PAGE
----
In recent years there has been a rise in the Cowboy Church movement. If you're unfamiliar, a Cowboy Church is like a regular Christian church but with a few differences. Sure you're there to worship God, but while simultaneously embracing traditional western culture. You're encouraged to "come as you are" in your cowboy boots to Sunday morning worship service where churchgoers will be entertained by a country gospel band before the preacher's sermon. If you're witnessing a baptism, expect it to take place in a stock tank.
When they say cowboy culture, they aren't kidding. While you're going to study God's Word during the church service, there is so much more the church has to offer its community. Typically held in old western buildings, it's not uncommon to also find a rodeo arena onsite where bull riding, team roping, ranch sorting, and more are held during the week. The majority of cowboy churches are located in more rural settings to appeal to their target congregants, but its popularity is rising with people who simply enjoy getting to worship Christ while embracing their western heritage. These days you could very well see a similar crowd to a traditional church service, with maybe just a few more cowboy hats.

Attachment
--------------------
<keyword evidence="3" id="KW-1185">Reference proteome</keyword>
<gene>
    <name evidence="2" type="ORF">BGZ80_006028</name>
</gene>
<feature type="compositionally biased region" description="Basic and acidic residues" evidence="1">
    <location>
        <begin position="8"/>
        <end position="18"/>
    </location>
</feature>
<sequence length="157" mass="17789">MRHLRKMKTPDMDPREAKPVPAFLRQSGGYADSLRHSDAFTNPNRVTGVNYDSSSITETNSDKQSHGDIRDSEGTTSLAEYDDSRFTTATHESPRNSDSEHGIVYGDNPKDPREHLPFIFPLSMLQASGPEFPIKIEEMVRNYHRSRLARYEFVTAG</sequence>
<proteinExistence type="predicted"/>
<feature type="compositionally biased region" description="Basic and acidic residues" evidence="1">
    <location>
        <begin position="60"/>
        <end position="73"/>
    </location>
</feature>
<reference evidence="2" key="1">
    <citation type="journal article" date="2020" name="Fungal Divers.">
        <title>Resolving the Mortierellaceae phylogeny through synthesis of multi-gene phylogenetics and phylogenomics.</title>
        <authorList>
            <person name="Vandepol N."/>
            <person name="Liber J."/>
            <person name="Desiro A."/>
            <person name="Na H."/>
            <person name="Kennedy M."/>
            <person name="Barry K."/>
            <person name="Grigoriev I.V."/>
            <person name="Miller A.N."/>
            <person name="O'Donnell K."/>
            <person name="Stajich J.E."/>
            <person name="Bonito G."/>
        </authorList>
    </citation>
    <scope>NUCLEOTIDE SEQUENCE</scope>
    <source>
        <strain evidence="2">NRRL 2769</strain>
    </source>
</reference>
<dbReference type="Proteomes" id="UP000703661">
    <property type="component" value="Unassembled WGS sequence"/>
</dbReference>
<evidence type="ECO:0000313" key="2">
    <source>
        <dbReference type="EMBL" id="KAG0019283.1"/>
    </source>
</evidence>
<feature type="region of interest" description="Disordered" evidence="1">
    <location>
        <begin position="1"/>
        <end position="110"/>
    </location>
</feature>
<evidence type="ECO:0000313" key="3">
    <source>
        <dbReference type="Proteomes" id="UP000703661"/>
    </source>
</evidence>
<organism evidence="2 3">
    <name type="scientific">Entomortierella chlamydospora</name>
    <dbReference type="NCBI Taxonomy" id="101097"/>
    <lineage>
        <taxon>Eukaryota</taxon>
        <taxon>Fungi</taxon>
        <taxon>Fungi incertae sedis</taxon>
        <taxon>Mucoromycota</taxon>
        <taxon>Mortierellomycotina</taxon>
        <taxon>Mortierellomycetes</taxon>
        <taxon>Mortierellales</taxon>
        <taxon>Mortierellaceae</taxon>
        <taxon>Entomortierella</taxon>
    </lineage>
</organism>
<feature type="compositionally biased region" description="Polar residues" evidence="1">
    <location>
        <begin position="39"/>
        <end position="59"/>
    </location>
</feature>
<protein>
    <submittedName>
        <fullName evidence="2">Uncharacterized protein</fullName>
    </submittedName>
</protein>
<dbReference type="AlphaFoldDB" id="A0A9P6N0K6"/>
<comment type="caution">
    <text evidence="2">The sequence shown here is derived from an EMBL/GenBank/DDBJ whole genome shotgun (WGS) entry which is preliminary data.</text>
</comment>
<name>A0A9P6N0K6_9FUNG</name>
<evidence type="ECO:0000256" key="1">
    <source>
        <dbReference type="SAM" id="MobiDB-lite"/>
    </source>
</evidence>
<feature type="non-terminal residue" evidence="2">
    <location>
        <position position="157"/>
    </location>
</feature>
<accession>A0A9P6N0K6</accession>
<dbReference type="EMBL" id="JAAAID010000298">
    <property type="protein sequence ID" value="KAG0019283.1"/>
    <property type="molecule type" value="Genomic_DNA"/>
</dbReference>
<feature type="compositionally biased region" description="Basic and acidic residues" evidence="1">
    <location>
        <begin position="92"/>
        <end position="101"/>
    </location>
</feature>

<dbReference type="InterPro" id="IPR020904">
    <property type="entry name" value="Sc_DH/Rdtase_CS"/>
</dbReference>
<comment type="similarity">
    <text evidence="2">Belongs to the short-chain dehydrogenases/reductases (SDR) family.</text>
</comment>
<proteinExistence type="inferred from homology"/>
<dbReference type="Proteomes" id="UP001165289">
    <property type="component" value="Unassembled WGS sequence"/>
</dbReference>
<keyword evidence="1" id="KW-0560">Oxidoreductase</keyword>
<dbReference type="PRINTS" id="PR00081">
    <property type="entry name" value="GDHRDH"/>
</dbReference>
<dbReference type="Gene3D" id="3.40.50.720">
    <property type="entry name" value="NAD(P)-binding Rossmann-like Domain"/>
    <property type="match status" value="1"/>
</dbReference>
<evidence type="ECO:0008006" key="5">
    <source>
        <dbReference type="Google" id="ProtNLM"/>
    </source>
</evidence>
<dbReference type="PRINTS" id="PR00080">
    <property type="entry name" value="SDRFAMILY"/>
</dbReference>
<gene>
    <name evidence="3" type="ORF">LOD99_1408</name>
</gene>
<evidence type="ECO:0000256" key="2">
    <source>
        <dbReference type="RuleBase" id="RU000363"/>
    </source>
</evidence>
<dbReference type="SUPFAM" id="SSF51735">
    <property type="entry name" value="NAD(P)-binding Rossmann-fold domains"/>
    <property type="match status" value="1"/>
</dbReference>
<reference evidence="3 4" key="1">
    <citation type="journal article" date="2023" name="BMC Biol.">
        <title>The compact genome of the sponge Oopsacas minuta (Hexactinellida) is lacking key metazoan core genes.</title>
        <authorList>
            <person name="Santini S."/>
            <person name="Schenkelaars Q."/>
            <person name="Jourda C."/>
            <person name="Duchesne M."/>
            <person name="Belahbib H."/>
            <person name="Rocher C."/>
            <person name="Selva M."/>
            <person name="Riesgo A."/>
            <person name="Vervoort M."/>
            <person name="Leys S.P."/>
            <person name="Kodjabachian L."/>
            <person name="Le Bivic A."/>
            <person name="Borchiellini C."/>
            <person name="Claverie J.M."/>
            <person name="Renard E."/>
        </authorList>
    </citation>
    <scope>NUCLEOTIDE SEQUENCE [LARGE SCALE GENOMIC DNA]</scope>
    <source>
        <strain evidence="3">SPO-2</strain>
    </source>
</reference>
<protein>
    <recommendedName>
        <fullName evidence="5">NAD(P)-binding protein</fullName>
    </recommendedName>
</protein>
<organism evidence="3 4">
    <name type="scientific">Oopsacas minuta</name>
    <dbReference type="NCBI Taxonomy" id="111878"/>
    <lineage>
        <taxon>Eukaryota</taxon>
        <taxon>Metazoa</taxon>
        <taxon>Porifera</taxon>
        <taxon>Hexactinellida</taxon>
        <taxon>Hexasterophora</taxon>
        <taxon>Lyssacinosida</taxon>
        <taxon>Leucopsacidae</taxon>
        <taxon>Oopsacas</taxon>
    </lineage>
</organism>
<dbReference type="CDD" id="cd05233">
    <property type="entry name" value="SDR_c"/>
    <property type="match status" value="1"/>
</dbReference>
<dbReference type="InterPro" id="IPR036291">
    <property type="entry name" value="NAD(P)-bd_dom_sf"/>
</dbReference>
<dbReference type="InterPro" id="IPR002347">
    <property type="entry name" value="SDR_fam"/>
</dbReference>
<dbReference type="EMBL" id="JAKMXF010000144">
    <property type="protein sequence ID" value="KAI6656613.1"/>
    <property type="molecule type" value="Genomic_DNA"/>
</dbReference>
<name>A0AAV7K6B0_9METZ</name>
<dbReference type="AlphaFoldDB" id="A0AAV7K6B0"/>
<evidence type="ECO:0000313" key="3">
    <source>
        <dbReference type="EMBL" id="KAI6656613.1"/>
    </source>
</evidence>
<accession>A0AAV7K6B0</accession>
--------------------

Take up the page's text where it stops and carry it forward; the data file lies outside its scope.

Read More: Cowboy Songs: The 12 Best in the Wild West
"When I pastored traditional churches, I would go to Walmart, and I'd run into church members," Pastor Gary Morgan of the Cowboy Church of Ellis County, the largest cowboy church in the world, told Texas Monthly.
"When I came out here . . . I'd see them at feed stores and roping arenas. You have a whole subculture of people that moves in a totally different circle than many other Texans do, and our goal was to reach them."
The movement first started back in the 70s, but today has hundreds of churches located throughout the world and in most states throughout the country. It isn't surprising that the majority of the movement is based in Texas though. The Baptist General Convention (who founded The Cowboy Church of Ellis County) estimates over 40,000 members attend weekly service at cowboy churches in Texas alone.
If you're interested in finding a cowboy church near you, check out the American Fellowship of Cowboy Churches to get more information on the belief system as well as to get nearby locations.